She attended her prenatal clinic three days before her children were stillborn and was told that all was well. Prior to that visit she was told that one of the babies was in breech position (bottom first instead of head first) and this worried her.

“I ask them if I have to get c-section, but they said when the first baby pass out then the next one could turn and come out,” she told me during one of our many conversations. Most of the conversations took place on the telephone because she was in a different region.

When she started to feel ‘baby pains’ she knew it was time, but her visit to the hospital, instead of ending joyously was sorrowful. My sister was told that her babies had no heartbeat and that a c-section would be done to remove them. It is unclear as to why this was done because those questions were not asked, and relatives have not been able to meet with the attending physician(s). No effort was made as all attention was on my sister getting well.

“I start to cry and even the doctor start to cry because he know me from the hospital, all of them know me,” my sister said quietly, days after that fateful night as she described how she felt when she was told that the babies were dead.

After the operation, according to reports, my sister bled uncontrollably and was transferred from the New Amsterdam Hospital to GPH, where the bleeding continued. Her husband was then asked to sign a consent form for another surgery to be performed and this time he was given notice that his wife’s uterus could be removed.

He wanted advice before signing the form but was told that it was urgent and there was no time, so he signed. Less than an hour later, his wife was in the Intensive Care Unit (ICU) minus her uterus removed and on life support.

We were allowed to see her, and she was semi-conscious, the attending physician and nurses of that ICU would only tell us that she was doing fine but could offer no information on the surgery as this needed to come from the doctors of the gynaecology department.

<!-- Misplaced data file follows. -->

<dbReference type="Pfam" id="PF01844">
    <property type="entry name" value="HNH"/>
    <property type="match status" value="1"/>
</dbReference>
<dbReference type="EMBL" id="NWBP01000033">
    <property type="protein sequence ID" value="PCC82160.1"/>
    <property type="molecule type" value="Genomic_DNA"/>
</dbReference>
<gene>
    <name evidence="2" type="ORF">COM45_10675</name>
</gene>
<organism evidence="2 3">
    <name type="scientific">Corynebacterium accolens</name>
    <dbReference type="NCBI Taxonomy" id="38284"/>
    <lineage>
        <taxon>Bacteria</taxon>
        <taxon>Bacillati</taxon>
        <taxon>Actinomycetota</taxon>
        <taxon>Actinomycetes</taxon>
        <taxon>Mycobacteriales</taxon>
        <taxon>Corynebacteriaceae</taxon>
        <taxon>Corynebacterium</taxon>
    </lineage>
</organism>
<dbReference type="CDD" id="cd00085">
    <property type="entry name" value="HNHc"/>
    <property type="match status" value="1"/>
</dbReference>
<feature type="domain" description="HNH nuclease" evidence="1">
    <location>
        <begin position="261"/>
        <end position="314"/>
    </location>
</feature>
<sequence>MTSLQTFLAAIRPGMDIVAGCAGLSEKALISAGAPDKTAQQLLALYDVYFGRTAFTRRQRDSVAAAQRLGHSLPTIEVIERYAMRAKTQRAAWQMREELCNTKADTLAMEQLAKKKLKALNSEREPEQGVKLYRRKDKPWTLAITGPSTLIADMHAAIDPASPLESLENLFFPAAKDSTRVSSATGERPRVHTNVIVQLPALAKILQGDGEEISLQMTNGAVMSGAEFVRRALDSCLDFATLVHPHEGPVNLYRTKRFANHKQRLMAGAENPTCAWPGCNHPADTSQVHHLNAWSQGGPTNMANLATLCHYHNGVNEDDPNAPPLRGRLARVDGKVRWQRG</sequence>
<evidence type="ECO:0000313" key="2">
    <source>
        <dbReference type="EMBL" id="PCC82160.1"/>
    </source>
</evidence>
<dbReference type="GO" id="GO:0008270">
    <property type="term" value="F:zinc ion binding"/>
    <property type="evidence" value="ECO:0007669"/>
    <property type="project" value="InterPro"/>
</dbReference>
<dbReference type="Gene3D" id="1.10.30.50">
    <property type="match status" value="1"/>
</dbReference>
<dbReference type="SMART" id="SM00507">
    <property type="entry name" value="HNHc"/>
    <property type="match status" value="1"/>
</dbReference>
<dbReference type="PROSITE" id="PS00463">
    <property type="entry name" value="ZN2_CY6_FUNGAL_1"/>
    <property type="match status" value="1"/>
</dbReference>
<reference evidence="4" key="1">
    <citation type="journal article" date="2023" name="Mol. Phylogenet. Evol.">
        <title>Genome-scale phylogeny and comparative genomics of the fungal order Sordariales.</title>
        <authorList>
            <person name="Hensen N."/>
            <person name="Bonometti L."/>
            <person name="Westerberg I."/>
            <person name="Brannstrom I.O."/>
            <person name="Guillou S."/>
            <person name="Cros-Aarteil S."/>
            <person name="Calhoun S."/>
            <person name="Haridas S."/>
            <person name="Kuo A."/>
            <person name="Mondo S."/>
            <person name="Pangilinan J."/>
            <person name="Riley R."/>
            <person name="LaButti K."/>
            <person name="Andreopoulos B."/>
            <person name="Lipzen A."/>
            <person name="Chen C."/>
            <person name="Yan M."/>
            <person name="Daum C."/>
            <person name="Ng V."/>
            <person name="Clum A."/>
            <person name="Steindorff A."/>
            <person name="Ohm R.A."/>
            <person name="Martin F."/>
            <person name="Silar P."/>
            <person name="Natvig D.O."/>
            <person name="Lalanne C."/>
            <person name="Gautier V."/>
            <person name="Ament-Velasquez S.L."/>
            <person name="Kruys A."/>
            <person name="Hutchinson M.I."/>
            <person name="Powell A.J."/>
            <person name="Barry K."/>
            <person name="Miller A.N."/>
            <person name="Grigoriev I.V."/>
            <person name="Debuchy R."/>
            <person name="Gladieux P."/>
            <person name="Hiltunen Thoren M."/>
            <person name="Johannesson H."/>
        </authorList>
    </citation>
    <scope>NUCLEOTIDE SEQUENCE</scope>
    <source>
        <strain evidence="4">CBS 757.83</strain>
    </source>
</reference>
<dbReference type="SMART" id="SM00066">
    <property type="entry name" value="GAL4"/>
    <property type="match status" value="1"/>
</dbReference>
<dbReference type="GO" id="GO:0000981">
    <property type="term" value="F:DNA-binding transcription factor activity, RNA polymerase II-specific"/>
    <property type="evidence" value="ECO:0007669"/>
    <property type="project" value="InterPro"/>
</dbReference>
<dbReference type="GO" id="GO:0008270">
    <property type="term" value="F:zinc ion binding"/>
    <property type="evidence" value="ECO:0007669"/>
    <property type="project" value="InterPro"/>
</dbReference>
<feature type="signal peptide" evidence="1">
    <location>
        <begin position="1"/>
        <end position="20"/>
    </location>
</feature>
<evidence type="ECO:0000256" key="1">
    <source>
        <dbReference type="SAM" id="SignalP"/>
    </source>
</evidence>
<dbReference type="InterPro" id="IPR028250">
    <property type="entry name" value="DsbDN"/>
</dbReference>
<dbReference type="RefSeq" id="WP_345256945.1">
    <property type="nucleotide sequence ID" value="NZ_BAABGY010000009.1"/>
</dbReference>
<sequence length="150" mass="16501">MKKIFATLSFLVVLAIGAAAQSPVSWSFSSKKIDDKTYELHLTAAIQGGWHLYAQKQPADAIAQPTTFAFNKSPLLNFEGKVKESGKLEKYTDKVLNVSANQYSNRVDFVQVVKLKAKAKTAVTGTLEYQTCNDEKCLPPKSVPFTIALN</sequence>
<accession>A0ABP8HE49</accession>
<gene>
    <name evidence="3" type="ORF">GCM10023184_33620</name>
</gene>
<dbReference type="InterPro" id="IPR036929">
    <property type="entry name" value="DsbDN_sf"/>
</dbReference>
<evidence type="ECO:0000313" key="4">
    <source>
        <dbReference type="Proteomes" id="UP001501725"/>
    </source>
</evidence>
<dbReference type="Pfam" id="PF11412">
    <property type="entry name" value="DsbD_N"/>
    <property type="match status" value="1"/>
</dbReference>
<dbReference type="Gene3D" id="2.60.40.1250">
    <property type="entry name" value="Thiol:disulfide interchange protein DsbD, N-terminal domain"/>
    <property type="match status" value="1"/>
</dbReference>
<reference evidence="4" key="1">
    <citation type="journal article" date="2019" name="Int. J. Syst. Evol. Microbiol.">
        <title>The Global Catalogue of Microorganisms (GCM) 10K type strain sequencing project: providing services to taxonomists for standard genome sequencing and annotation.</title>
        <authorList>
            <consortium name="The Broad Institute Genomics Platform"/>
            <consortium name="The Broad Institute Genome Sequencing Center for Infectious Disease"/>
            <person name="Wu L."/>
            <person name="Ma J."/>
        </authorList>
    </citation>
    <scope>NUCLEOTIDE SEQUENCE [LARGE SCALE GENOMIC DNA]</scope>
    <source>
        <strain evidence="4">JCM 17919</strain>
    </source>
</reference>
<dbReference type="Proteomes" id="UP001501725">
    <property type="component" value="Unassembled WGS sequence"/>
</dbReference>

Hours passed before we were given information on the surgery and confirmation that her uterus was removed. Thankfully by then she was conscious and off life support. Today her recovery is on track.

She has children and we are comforted by that fact, but the psychological effect of the loss of her uterus and her twins is my biggest concern.

I will end with a call to health officials to ensure that persons are given information on their relatives in a timely manner. It is unacceptable that a surgery was done at about 5:30 am and relatives were given information just before midday.

I applaud the professionalism of the two doctors who finally spoke to us. One was a consultant and he gave his name as Dr Pedro. The nurses and doctor of the ICU are also to be lauded. But that cannot compensate for the anxious hours we waited, especially Denise’s husband who had not slept for an entire night as he had travelled by ambulance with his wife and then waited throughout.

A better system of communication could have made it better.

For now, we continue to support Denise as she recovers and while I need more information I will allow her and her husband to take the lead as the two hospitals compile their reports.